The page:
Home Retail What value can retail CBDCs bring to society? –

What value can retail CBDCs bring to society? –

by Ozva Admin

While research on central bank digital currencies (CBDCs) has been increasing rapidly, many larger economies, including the EU and US, have yet to make a decision on whether or not to issue a retail CBDC. However, most are running experiments to understand the possibilities, as well as starting additional discussions with other players in the ecosystem.

“It is a historic opportunity to build a new infrastructure,” says Wolfram Seidemann, CEO of Giesecke+Devrient (G+D) Currency Technology.

He believes that smaller and emerging economies, which have problems with financial inclusion and payment system efficiency, are set to go the CBDC route. For example, G+D recently signed a contract with the Central Bank of Eswatini to explore the development of a retail CBDC.

G+D is currently working on a pilot project with the Bank of Ghana (BoG), in which the central bank integrates with commercial and non-bank banks, fintechs and mobile money providers. “We create interoperability, making it possible to exchange money in a bank account to mobile money to eCedi [the BoG’s CBDC]”, says Mr. Seidemann.

The BoG did not issue an eCedi application, as was done for eNaira in Nigeria. Instead, G+D integrated the ability to transact with eCedi into the applications, products and services of various commercial players already in the market. For example, a customer can choose the eCedi option in the Vodafone app, or download money from their eCedi bank account, or exchange eCedi into mobile money that can be sent to another participant.

Says Seidemann: “In my opinion, that is the right approach, because the central bank is not there to compete with the commercial sector; it is there to provide the public infrastructure that enables others to build new schemes, products and services, and then to fill the gaps if private actors are not addressing all market sectors, to achieve financial inclusion.”

How can CBDCs solve financial inclusion and add value to society? He draws an analogy with cash, as the only fully inclusive financial instrument today. “The value of cash is enormous for society, because it is the only instrument that the user can use regardless of the issuer,” he says. “And we would like to bring that value to the digital space.”

All other payment schemes have not reached the level of ubiquity of cash, he argues, because they are private business models driven by profit, rather than public interest, which omits certain segments of the market. In the case of CBDCs, this is where the central bank or government needs to step in, he explains.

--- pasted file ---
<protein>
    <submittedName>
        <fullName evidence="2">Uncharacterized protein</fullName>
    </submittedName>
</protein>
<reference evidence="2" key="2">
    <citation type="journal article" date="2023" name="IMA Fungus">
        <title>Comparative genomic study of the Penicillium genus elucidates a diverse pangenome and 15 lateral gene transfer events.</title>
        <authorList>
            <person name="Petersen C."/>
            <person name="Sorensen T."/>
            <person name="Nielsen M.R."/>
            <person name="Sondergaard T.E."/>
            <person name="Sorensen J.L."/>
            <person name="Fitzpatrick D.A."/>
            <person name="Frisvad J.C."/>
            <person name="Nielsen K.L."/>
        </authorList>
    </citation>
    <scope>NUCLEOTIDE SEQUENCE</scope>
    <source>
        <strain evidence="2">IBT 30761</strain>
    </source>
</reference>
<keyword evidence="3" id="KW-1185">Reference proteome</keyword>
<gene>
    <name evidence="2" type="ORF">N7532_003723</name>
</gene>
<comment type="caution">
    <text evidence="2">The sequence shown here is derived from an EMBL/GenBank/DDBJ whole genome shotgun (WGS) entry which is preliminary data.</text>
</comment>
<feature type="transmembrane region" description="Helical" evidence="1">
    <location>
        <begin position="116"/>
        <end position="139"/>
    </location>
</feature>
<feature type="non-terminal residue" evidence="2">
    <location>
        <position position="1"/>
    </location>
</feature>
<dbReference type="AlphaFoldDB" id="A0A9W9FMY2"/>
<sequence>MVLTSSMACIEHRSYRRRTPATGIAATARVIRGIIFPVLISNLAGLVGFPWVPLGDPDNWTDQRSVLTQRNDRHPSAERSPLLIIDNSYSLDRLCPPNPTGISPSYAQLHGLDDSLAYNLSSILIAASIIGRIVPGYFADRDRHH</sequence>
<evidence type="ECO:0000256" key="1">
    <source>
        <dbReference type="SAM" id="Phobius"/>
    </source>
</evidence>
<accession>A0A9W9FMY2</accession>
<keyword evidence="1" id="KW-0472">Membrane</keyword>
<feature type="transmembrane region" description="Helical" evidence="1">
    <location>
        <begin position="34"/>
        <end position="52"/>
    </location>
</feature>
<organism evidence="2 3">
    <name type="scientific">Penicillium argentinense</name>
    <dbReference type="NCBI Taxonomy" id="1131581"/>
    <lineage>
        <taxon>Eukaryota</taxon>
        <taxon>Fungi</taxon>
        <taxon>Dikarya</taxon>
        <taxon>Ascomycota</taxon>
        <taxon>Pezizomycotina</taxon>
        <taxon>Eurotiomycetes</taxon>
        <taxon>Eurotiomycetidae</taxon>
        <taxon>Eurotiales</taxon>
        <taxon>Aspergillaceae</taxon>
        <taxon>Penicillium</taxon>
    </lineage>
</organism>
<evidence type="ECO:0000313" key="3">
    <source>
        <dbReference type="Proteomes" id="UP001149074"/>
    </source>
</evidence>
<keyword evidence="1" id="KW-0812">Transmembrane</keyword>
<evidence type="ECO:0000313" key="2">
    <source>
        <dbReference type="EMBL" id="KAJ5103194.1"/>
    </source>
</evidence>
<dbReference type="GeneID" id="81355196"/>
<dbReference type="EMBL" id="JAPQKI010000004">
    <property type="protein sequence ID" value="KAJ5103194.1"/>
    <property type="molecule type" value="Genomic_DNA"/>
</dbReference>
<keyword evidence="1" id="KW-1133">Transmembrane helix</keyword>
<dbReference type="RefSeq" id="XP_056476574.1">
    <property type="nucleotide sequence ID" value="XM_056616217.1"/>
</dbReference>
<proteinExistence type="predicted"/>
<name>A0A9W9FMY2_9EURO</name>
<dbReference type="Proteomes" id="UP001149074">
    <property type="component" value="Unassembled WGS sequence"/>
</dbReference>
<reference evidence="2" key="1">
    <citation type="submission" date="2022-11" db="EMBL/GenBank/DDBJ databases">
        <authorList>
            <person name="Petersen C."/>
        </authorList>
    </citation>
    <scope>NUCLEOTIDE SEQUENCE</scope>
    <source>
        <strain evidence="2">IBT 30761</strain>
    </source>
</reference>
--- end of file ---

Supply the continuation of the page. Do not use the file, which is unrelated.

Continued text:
“Legal tender has to be ubiquitous and available to all sectors of society, so it cannot rely on complicated and expensive technology. It has to be simple, easy to use and accepted everywhere”, says Mr. Seidemann. “As such, the platform must be designed in a way that it can perform complex automated smart contracts and simple person-to-person payments in an offline environment.”

In Ghana, part of the pilot was completely off the grid in a rural setting; people received cards as a simple digital device. (If they had a mobile phone, they could use it too.) The merchant received a simple device that could connect to the cards. Importantly, the cards carried the central bank’s seal, the governor’s signature, and some security features normally associated with banknotes to convey the confidence people have in the currency.

“That worked very well: people immediately accepted the eCedi cards and started making transactions,” according to Mr. Seidemann. “Some even brought a packet of cash and asked the merchant to exchange it for eCedi on the card because it was easier to store than cash.”

The same platform used for currency issuance and verification can also be used in smart contracts or automated payments, where banks and fintechs can offer new products and services. For example, programmable wallets, which are restricted to special purpose payments.

“Citizens can receive wallets that allow them to access government subsidies that can only be used for education,” says Mr. Seidemann. “Once the token is spent, it goes back to being ubiquitous and universally usable. This is where innovation comes into play and where new business models can be developed.”

Clearly, the development of digital money will have an impact on G+D’s business as a cash printer, but to what extent is not yet clear. “We don’t yet know if people will use less cash, debit cards or other payment options. Today, people try all the options and keep cash as a backup, but will it stay the same? asks Herr Seidemann.

“As we are witnessing today, people are back to the familiar during a crisis and cash is increasing in circulation,” he continues. “We have developed a strong value proposition for cash and we continue to invest in that. Also, we are trying to develop a CBDC that will keep the democratic cash value in the digital age.”

Joy Macknight is editor of The banker. Follow her on Twitter @joymacknight

Record to receive the Publisher’s blog and detailed coverage of the banking industry via the weekly email newsletter.

You may also like

Leave a Comment